Stream of Life

The stream of life is out in the country. You can only get to it by driving dirt roads. Then you have to walk a beaten path through pin oaks, pines, and hickories that will roll an ankle if you’re not careful. Just when you’ve given up, the trees open and a sandy-bottomed creek sparkles in the sun. We enter the water, startled by its coolness. The stream closes around us, and we are underway.

Sometimes we bob along, watching the sun filter through the oaks passing on shore. Sometimes we swim, eager, engaged, certain of our destination. Other times, we’re barely able to come up for air, the rapids are so brutal. But we’re always in the stream.

I’ve entered a new current. One that has me bobbing, swimming, and floundering all at once. But I’m in the stream of life, glad to be there. Read about the newness in this report for the Mississippi Episcopalian. Scroll down to page 5. Look for my face.

I hope you enjoy it!

A sunset at an event from my new stream of life
A sunset at an event from my new stream of life

becoming beloved community, Beloved Community, Bishop Curry, Day of Dialogue, Mississippi Episcopal Diocese, Mississippi Episcopalians and racism, Racial Healing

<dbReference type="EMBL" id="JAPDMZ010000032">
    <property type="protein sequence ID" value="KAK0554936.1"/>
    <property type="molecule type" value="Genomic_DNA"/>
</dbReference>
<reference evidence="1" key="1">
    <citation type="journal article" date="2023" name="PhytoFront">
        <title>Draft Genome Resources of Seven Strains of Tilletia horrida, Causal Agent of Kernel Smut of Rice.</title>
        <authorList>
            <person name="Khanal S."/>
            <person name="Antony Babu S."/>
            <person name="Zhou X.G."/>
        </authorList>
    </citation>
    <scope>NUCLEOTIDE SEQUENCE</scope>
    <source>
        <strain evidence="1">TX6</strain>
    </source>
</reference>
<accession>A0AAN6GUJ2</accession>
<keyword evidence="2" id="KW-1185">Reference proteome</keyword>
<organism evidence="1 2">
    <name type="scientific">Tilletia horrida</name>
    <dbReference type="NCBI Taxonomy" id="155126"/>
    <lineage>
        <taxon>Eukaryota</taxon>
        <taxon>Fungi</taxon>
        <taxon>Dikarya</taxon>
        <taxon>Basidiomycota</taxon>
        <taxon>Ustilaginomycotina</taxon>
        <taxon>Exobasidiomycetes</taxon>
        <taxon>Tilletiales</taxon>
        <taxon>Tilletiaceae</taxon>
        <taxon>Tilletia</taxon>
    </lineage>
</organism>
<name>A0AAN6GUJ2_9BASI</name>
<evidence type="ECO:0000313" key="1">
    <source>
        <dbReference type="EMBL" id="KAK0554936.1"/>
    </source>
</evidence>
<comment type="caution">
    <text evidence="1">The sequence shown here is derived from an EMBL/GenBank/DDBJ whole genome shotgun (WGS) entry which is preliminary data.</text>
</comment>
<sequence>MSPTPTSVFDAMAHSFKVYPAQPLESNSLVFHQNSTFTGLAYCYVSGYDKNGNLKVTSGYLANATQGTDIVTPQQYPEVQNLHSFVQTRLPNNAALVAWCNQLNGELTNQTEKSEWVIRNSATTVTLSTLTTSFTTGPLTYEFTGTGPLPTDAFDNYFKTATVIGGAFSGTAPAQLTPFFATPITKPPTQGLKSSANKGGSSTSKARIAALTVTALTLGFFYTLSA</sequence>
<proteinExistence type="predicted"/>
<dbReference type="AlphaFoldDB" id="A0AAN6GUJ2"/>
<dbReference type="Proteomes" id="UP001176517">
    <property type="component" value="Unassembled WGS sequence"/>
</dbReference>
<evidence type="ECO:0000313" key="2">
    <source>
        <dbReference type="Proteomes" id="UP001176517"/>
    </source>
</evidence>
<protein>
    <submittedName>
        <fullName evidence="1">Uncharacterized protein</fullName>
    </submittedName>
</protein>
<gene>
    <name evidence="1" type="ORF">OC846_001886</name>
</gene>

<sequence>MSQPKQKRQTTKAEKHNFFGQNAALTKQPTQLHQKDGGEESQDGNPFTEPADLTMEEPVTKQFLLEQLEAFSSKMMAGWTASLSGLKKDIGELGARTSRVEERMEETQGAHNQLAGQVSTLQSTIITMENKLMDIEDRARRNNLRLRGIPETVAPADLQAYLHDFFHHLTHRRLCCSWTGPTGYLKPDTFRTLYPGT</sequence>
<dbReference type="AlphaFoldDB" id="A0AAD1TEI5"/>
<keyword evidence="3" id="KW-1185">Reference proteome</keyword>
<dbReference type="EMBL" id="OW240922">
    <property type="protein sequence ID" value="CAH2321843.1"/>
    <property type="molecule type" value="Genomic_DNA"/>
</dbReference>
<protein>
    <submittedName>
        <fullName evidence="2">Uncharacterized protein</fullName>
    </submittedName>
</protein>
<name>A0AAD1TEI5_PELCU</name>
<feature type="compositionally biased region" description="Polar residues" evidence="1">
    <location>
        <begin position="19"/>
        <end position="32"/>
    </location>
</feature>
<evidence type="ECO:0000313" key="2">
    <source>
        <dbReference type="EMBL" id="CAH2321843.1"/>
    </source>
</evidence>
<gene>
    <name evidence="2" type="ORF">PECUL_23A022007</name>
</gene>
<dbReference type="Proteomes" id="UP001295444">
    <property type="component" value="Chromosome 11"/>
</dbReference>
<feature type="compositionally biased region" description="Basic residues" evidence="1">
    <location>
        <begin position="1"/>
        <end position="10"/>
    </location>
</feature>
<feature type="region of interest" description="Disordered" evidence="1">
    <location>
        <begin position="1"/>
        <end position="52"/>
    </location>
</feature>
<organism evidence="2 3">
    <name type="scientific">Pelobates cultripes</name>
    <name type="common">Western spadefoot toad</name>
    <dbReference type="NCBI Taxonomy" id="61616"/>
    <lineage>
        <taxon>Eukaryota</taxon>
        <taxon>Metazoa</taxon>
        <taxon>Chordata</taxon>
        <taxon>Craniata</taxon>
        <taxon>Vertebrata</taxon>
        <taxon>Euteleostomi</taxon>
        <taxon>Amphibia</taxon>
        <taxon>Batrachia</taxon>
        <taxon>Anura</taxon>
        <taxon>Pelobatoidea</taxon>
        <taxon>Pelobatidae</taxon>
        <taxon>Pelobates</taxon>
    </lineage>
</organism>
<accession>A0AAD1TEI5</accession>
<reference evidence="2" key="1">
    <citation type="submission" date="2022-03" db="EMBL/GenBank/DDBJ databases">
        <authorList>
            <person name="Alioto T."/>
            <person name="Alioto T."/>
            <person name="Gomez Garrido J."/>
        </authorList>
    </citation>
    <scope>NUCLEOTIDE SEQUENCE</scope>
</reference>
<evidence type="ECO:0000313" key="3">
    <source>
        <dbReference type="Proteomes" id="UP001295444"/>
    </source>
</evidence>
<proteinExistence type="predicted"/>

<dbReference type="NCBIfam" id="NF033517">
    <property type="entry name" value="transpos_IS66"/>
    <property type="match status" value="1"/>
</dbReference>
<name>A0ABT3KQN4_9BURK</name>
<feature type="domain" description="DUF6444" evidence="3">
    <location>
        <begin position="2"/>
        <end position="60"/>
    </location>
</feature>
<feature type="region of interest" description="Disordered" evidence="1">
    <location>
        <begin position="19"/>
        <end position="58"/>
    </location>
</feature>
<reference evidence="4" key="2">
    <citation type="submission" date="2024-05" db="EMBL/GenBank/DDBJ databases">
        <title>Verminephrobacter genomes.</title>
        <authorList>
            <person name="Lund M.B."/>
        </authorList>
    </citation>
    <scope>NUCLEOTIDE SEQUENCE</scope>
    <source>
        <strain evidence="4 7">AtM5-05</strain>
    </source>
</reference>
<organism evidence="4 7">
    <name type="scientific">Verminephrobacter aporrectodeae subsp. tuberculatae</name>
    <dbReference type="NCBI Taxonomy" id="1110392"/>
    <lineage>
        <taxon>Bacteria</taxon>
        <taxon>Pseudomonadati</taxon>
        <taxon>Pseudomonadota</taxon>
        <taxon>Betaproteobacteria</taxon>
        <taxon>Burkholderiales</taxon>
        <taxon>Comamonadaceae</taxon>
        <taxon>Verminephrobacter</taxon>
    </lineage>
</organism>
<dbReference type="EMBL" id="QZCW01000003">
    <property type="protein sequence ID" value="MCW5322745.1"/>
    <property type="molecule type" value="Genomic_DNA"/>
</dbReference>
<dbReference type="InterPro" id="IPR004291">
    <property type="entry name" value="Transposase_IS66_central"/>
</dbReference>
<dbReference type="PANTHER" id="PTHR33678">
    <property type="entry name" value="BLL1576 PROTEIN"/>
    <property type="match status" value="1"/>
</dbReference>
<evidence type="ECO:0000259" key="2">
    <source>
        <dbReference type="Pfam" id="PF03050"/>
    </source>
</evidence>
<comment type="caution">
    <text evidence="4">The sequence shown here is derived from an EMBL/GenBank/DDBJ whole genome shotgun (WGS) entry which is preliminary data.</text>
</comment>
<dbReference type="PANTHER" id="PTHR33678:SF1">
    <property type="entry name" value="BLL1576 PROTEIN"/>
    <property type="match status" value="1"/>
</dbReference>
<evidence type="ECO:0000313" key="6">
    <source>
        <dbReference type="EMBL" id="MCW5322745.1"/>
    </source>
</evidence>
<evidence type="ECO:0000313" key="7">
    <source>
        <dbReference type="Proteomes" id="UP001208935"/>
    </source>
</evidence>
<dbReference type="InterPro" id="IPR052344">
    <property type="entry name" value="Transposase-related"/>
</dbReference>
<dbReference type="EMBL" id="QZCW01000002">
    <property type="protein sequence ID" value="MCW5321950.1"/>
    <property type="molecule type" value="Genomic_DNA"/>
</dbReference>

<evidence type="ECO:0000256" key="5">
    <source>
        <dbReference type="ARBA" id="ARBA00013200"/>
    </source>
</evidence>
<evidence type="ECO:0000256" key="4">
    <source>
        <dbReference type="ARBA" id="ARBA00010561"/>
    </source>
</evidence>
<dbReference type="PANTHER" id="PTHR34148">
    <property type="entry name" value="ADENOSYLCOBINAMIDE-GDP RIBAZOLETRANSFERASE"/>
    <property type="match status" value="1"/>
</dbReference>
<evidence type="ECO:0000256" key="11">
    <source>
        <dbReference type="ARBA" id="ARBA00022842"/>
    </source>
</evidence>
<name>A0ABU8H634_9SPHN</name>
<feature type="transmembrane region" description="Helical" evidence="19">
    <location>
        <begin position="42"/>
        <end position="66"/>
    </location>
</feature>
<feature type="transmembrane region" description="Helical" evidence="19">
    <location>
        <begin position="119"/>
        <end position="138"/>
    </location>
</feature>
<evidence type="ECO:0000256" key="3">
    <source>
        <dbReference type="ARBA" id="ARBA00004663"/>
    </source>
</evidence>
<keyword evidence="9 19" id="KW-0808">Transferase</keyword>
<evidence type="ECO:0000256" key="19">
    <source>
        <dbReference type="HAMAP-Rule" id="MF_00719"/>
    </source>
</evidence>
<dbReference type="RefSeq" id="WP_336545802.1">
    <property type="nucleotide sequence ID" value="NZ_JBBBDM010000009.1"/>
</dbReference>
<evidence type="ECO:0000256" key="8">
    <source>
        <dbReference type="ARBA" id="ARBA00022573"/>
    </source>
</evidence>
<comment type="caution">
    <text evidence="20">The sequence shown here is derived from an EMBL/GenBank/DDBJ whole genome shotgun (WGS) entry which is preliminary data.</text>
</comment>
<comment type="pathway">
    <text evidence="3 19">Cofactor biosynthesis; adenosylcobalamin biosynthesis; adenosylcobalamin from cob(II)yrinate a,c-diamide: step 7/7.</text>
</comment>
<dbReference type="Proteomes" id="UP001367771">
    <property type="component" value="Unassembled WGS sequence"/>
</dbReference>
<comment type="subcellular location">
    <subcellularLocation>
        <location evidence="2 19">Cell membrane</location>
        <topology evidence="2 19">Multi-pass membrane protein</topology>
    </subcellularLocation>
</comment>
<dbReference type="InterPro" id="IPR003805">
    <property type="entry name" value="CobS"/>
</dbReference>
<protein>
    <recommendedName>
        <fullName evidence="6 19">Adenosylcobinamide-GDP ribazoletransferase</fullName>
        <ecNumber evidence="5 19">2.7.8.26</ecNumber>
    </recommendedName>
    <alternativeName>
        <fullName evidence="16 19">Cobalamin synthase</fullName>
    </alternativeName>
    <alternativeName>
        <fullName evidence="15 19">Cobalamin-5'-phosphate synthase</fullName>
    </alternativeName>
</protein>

Comments (6)

    • Ellen Morris Prewitt

      Oh, yes. And somehow the metaphor helps me when times get rough because, though I’m struggling, I’m still in the stream. Best to you as well, Donna.

  • Thank you for sharing your article and thank you for your deep work on anti-racism.

    As someone who always tries to practice deep listening, I was trying to imagine the 90-second rounds of answering a question and listening to a partner’s response. It’s likely I could handle the listening, but have difficulty imagining handling the talking. I need time to collect my thoughts before speaking, so 90 seconds to articulate something meaningful seems impossibly short. Have you ever noticed this being an issue with your conversation partners?

    • Ellen Morris Prewitt

      People react so differently to this exercise, Joanne. For some, I get the feeling the lack of time to prepare makes them talk about the first thing that comes to mind which, the more they talk, the more they realize there’s a reason it popped up. For some, I sense they simply don’t talk about what this truth of their lives but the permission of the structure and–there it is. I think folks are surprised by how personal they’re willing to get, and often how much the story they’re telling still has the power to distress them. I did sense some hesitation for folks to discuss what they haven’t thought through, but they stumbled forward. I had one older man repeat the same two words about six times. That was all he said. ❤️ And thank you so much for clicking through and reading!

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